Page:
I uttered those words for the first time back in 2001, over lunch.
I wasn’t putting myself down; I was setting myself free. This was transgression – admitting the whole legal “thing” wasn’t for me.
It’s what you’re never supposed to say, because it opens you up for slaughter. It’s throwing down your weapon, taking off the armor and walking away from the fight.
Go ahead – tear into me. I double-dare you.
It was a weird lunch. I was sitting with another former associate from Sullivan & Cromwell. We weren’t friends. I actually sort of hated him. For two years he did his best to bad-mouth me and let everyone know he was a better lawyer.
Now he wanted to do lunch.
That’s because he’d been laid off (you know, the “bad review” routine.) I’d left S&C six months before and done the impossible – gotten a real job outside law, as a marketing exec.
He said he wanted to discuss “careers outside the law.” Yeah. As soon as we sat down he started shooting the shit about our law firm days.
I felt sorry for him. He had a fiance and was clearly a mess. But I wasn’t about to play along with that bullshit.
I knew what would get his attention. When he paused from the stream of false bonhomie to catch his breath, I seized the opportunity.
“I suck at law.”
This produced a deer in the headlights face. I went on.
“I never belonged at that place. Who was I kidding? You were twice the lawyer I was.”
From his expression, I’d morphed into a winged goat in a tutu.
First rule at a law firm: Never admit vulnerability. Second rule: Conform. Third rule: Compete.
It felt like an accusation. I meant it that way. You were much more lawyer-ey than me. No, really. I insist. You were far and away the better lawyer. You are law, dude. You much much law. Me no law.
No one gave a shit at my new job if I was a good lawyer. That’s because I wasn’t a lawyer.
I wanted to shout it from the rooftops. Rent a skywriter. Hire a blimp.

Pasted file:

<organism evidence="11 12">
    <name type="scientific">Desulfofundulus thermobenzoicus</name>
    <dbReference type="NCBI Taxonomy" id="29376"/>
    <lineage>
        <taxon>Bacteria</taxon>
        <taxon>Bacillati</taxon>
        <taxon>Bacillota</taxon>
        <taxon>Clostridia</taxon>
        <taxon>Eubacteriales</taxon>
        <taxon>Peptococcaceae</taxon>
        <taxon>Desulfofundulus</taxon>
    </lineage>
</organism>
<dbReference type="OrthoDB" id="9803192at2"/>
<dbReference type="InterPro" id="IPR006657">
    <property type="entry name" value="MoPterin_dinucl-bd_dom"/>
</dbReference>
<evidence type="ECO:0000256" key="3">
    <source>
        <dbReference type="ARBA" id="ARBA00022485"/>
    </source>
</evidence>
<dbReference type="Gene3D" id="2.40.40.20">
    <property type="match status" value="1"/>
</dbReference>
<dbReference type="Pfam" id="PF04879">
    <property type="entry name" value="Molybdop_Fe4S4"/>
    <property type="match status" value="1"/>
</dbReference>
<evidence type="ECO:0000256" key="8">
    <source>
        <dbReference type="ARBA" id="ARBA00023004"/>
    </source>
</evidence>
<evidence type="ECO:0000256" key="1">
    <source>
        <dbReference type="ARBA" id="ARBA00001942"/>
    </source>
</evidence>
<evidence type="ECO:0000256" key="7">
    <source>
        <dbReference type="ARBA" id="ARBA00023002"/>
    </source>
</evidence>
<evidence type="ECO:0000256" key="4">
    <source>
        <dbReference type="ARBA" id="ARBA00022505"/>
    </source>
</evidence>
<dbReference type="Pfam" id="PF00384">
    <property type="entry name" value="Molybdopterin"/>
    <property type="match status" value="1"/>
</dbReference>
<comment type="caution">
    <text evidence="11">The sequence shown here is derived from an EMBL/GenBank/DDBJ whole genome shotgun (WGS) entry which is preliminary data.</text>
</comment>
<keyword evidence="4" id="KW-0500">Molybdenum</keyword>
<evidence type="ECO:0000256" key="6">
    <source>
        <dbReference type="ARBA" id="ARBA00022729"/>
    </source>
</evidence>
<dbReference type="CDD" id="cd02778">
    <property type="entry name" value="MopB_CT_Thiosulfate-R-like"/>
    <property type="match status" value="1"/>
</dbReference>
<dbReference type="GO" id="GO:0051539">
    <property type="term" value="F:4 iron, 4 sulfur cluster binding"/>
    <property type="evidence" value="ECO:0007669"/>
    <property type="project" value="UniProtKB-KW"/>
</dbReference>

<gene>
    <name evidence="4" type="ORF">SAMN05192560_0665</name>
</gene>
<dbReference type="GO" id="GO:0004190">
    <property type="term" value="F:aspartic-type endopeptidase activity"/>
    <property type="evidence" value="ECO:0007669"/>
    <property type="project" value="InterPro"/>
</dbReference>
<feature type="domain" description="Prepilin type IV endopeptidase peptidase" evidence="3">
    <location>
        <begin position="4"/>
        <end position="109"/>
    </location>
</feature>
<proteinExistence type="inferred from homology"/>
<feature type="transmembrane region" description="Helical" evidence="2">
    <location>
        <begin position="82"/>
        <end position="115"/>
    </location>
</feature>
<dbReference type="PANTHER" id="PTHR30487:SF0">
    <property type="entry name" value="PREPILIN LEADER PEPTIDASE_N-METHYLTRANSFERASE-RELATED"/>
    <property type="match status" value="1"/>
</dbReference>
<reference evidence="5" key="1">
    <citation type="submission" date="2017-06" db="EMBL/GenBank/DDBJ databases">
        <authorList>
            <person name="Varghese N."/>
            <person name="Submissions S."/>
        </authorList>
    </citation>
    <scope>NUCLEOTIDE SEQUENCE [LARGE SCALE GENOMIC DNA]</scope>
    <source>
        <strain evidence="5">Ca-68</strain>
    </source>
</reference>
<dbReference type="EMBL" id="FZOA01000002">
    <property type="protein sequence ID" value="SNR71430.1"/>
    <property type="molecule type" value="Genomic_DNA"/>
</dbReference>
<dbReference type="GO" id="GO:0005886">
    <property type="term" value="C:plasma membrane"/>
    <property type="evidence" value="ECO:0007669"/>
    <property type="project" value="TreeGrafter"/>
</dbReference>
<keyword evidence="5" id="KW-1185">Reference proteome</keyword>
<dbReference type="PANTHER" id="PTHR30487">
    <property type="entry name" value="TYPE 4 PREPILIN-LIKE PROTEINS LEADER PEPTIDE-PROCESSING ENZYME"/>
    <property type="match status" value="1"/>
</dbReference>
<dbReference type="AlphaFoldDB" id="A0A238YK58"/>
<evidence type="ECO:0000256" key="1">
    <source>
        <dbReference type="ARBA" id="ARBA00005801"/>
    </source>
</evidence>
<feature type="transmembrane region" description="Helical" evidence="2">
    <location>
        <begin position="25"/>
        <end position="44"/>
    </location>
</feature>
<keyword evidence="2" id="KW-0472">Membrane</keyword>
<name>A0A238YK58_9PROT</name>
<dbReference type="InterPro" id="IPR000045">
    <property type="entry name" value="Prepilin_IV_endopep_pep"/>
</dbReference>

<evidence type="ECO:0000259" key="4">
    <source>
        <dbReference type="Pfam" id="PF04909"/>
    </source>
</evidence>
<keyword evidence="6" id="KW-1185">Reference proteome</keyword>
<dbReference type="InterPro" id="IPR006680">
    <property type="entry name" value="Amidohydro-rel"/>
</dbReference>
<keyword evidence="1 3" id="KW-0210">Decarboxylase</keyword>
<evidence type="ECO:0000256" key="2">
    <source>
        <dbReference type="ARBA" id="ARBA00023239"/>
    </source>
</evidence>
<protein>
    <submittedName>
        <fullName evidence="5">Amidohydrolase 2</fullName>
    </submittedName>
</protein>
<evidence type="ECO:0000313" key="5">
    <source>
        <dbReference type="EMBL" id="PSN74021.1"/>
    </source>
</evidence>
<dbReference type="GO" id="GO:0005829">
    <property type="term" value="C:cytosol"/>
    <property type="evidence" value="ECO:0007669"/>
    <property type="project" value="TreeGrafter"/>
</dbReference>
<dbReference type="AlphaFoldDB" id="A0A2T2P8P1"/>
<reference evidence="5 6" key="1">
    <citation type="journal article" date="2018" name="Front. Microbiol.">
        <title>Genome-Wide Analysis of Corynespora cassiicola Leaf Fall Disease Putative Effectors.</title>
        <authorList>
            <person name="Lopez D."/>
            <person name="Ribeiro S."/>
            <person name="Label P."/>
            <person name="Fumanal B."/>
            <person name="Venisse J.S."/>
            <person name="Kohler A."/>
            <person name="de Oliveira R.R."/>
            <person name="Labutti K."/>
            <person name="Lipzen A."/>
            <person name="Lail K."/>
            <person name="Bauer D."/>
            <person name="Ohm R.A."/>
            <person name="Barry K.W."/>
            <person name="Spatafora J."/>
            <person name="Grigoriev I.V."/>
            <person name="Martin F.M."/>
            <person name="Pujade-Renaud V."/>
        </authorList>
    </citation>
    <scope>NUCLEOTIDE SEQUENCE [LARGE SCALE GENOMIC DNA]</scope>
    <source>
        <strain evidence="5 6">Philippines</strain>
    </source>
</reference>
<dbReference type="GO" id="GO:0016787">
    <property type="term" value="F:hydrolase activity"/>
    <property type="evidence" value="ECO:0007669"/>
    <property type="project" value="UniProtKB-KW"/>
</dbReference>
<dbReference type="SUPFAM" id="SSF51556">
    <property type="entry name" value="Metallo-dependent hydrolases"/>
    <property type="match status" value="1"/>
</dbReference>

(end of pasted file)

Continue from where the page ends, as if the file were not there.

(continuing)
From the outside I look like a pretty good lawyer. Top 20% at NYU. Article in a journal. Sullivan & Cromwell.
Yeah, well I’m not. I suck at law.
I’m good at school, and law school is school. That doesn’t make me a lawyer.
Here are the facts:
I ignore details. I hate small print.
I’m not a “team player.” I hate working on stuff with other people.
Money and power bore me. Give me music, books and art.
I’m not confrontational. Put me in a room and we’ll all start getting along.
I can’t do all-nighters. At 10 pm I go to sleep.
Nothing is more boring than the Supreme Court. They mostly (5-4) hate gay people. I mostly (5-4) hate them.
Litigation terrifies me. It’s complicated and scary. Threaten to sue me, and you win. That’s it. Take whatever you want and go away.
I suck at law.
The other night one of my clients told his therapy group he was graduating from law school with $200k in debt and no job.
The group – all non-lawyers – stared in horror.
The worst part is he went into the wrong field. After doing some therapy, he sees that he prefers fields like teaching, where he can help people directly.
One member of the group, an immigrant from China, sympathized. He chose to pursue science – neurobiology – because of his limited language skills, but now felt trapped. He loved the humanities and wanted to be a journalist in his new language, English.
The law student wasn’t Chinese. He was Jewish, from Long Island. There was no good reason why he chose law. When the group asked, he fumbled for an explanation:
“It seemed more impressive than teaching. I wanted money and status.”
This guy competed for years like his life depended on it, to become what a law firm needed, even if it had nothing to do with anything he cared about.
Stop, at some juncture, and ask yourself who you are.
Otherwise you end up competing in something you suck at.
And you’re never going to be good at something if it isn’t what you want to do.
At least, I used to believe that, until one of my clients who’s a senior partner at a major law firm confessed to me that he “hates legal reasoning.”
So maybe you can be good at something, even if you hate it.
But you’ll still suck at it.
This piece is part of a series of columns presented by The People’s Therapist in cooperation with AboveTheLaw.com. My thanks to ATL for their help with the creation of this series.
If you enjoy these columns, please check out The People’s Therapist’s new book, Way Worse Than Being a Dentist: The Lawyer’s Quest for Meaning
I also heartily recommend my first book, an introduction to the concepts behind psychotherapy, Life is a Brief Opportunity for Joy
(Both books are also available on bn.com and the Apple iBookstore.)